*     Supervisory level

*     Any corporate or individual objectives

*     Working conditions

*     Goals to be met

Skills and Knowledge

These are attributes the employer is looking for in a candidate to be successful in this job, including knowledge, skill, and abilities required to perform the job. These may include:

*     Communication skills

*     Networking skills

*     Analytical ability

*     Teamwork skills

*     The ability to deal with stress

*     Flexibility

*     Persistence

Look for these elements in a well-written and comprehensive job description. If the job description lacks these elements or is not sufficiently detailed, it becomes your task to find the job description details you need to sell yourself into the job.


13 Good Reasons Why You Need a Printed Interview Presentation

May 7, 2012

active interviewing

“Men trust their ears less than their eyes.”
Herodotus, Greek historian

A printed presentation works terrifically well in an interview in many ways, including the following:
* A well-crafted printed presentation communicates that you are well prepared and highly motivated for the interview.
* It clearly differentiates you from other candidates.
* It shows your ability to assemble and communicate pertinent information in a clear and succinct manner.
* It demonstrates important job-related behaviors[md]presenting information and then responding to questions.
* It contains the information the hiring manager needs to know to make an informed hiring decision.
* The visual nature of the presentation increases the hiring manger’s retention and your persuasiveness.
* A presentation reduces the hiring manager’s FUD level and makes it easier for her to hire you.
* It serves as a powerful leave-behind that the interviewer can refer to as she begins to compare candidates.

In addition, according to David Peoples, author of Presentations Plus (Wiley, 1992), using visual aids results in:
* The audience being 43 percent more likely to be persuaded.
* The presenter covering the same material in 25 to 40 percent less time.
* The listener’s learning improving up to 200 percent.
* Retention improving by 38 percent.
* The presenter being perceived as more professional, persuasive, credible, and interesting and better prepared.

Why should your presentation be in printed form and not electronic form? Using a laptop or projecting a presentation interferes with eye contact and rapport during an interview. Each bullet point in your presentation should be very brief- no more than 170 characters- and quickly read. The goal is to introduce a topic, speak to it, initiate a conversation, and not have the interviewer distracted by reading the information. Also, even in today’s electronic age, there is still something about having a printed and bound document that communicates credibility and professionalism.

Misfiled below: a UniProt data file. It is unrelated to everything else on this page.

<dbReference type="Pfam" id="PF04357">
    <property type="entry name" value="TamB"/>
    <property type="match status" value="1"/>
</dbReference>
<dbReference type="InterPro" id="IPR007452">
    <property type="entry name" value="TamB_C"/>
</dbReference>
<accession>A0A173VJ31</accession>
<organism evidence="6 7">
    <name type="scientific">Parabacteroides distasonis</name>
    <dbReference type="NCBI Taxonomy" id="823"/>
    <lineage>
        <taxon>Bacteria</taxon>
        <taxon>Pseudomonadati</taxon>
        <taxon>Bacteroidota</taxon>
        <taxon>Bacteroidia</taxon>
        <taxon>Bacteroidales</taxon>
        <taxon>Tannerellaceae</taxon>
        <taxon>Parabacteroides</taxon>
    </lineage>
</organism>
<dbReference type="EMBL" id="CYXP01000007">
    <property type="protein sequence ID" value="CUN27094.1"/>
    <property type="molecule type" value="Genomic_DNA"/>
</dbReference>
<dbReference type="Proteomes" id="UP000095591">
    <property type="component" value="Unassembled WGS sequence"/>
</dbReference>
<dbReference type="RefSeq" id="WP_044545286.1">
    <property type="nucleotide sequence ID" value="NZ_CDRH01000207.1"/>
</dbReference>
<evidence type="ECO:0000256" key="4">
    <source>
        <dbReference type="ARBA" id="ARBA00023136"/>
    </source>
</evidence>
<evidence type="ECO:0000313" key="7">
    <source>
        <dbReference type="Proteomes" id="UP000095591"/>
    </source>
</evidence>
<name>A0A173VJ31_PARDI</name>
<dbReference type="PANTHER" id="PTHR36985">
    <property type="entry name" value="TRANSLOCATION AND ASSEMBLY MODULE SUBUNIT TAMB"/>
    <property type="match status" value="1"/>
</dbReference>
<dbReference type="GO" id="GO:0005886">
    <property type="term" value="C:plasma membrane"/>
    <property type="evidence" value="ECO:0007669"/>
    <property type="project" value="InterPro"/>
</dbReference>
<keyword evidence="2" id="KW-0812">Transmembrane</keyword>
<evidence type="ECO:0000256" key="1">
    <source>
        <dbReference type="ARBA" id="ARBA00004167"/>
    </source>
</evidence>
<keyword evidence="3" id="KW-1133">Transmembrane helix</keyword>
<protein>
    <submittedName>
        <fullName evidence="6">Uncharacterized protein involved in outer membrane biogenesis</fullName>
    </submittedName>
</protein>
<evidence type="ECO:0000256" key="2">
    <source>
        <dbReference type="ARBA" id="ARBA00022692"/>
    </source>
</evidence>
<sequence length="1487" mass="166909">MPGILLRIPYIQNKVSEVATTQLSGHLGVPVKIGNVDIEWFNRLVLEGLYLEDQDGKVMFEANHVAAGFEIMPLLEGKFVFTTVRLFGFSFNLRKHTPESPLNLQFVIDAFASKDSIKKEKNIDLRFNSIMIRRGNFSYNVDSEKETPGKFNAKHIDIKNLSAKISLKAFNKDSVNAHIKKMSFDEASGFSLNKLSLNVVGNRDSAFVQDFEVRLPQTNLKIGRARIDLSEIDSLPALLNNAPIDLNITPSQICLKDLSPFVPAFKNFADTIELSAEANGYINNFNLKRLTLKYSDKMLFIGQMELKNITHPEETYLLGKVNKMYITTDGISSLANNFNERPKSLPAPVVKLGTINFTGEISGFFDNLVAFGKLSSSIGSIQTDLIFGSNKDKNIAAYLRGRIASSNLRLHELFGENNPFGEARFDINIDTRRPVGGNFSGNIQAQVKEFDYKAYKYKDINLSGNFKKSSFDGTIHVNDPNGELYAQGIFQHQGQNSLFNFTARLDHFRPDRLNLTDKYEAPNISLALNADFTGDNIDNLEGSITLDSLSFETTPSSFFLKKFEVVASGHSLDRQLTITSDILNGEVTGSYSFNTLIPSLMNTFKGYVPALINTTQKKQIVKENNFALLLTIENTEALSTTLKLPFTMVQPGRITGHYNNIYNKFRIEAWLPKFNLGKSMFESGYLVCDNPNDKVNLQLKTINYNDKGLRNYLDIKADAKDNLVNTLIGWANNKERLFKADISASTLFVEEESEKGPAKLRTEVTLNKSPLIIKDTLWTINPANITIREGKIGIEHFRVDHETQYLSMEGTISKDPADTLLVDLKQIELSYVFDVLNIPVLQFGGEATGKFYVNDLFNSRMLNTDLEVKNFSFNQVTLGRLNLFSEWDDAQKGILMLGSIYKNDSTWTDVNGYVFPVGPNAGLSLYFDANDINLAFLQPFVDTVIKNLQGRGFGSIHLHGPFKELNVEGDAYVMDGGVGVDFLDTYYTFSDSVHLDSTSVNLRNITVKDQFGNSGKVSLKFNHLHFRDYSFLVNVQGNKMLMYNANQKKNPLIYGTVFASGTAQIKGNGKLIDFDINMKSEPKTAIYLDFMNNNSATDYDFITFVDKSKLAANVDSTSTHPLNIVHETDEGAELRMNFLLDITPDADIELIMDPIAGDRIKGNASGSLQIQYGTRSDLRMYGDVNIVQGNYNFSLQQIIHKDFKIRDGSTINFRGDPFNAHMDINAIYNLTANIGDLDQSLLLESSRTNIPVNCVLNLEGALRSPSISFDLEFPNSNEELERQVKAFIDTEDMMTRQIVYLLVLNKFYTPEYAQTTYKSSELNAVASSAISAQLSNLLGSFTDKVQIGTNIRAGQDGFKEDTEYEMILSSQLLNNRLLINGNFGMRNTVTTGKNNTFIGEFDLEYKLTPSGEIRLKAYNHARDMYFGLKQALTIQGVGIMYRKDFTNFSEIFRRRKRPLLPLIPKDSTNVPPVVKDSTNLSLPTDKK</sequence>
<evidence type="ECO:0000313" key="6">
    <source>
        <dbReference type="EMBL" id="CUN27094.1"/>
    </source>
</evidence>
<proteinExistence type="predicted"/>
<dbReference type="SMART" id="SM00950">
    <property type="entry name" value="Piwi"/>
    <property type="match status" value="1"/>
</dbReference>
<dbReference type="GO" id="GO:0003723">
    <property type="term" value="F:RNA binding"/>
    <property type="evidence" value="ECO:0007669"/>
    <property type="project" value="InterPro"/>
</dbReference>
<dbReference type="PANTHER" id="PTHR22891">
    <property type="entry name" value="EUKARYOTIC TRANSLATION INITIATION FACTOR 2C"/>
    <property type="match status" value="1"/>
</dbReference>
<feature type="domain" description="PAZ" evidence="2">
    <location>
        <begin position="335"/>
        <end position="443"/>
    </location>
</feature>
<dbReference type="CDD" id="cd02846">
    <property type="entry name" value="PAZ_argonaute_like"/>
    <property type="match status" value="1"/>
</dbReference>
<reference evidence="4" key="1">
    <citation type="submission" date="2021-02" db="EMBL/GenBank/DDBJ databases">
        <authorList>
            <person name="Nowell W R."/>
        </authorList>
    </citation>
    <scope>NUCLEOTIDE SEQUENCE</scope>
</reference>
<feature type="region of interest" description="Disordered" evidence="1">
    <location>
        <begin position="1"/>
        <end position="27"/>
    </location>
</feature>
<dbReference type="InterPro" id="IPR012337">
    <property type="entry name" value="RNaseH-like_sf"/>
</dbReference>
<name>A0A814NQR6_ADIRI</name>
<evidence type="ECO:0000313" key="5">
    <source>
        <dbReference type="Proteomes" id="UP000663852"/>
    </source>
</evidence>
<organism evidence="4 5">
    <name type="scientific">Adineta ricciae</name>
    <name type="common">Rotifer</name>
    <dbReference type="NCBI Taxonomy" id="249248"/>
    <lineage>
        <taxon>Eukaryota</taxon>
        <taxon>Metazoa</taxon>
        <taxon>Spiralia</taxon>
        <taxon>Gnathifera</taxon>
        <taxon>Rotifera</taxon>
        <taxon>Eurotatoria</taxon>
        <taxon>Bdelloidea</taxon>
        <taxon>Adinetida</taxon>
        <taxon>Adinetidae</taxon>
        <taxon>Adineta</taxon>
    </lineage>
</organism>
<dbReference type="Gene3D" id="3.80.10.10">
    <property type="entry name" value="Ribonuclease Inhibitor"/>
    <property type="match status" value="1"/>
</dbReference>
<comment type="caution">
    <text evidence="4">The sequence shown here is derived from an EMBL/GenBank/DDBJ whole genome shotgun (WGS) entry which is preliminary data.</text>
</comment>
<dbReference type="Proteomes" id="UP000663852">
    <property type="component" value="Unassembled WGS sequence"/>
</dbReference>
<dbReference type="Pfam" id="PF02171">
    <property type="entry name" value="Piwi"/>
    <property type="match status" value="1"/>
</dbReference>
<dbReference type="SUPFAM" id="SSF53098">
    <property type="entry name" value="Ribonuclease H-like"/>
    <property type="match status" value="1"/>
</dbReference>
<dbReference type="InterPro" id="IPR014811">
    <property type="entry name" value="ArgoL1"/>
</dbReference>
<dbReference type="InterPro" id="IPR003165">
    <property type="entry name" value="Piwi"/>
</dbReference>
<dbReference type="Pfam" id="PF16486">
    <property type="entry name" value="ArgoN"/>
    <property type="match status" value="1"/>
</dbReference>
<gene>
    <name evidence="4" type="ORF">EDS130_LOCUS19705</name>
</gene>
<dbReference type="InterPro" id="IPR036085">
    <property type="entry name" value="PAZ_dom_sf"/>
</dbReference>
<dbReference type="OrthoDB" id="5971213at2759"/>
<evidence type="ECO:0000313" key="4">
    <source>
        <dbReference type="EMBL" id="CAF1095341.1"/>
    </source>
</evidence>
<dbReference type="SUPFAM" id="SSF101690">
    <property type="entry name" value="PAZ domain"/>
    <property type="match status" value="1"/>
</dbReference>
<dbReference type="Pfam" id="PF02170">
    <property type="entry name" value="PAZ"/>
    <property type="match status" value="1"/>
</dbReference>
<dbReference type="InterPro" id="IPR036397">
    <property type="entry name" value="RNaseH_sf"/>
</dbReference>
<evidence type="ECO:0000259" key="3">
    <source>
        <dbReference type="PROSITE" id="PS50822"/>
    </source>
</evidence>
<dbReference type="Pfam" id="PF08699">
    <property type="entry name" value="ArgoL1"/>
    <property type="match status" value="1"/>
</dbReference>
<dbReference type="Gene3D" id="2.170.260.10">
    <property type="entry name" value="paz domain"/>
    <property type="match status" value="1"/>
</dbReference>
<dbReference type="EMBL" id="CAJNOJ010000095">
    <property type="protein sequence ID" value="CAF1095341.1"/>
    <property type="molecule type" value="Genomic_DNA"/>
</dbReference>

Are You Prepared to Answer These Critical Questions in Your Job Interview?

March 26, 2012

www.ActiveInterviewing.comWhen customers purchase services (including yours), they typically ask six basic questions. These are the questions you will be answering as well in your interviews. The actual questions asked may differ in format or content; however, the underlying information remains the same.

*     Who is [company]? Customers are asking about industries or markets served, geographic presence, a layman’s expression of the value created, time in business, and the size of the company.

*     What do you do for customers? Customers are asking about the value the company delivers and the top two or three ways customers benefit from it.

*     Who are your top customers, and what do you do for them specifically? Customers are asking for more specific proof or evidence that substantiates the company’s claims of the value they deliver

*     How are you different from other companies who do similar things? The customer wants to learn the differences between the products or services the company provides and those offered by competitors. It is an attempt to clarify why selecting the company is the best choice.

*     Others have made convincing promises about these things and then not delivered. How can we be sure that you will do what you say? Customers have experience purchasing services that did not deliver the value promised, and they are concerned about being subjected to or persuaded by a clever sales pitch. They have been burned, and they are wary.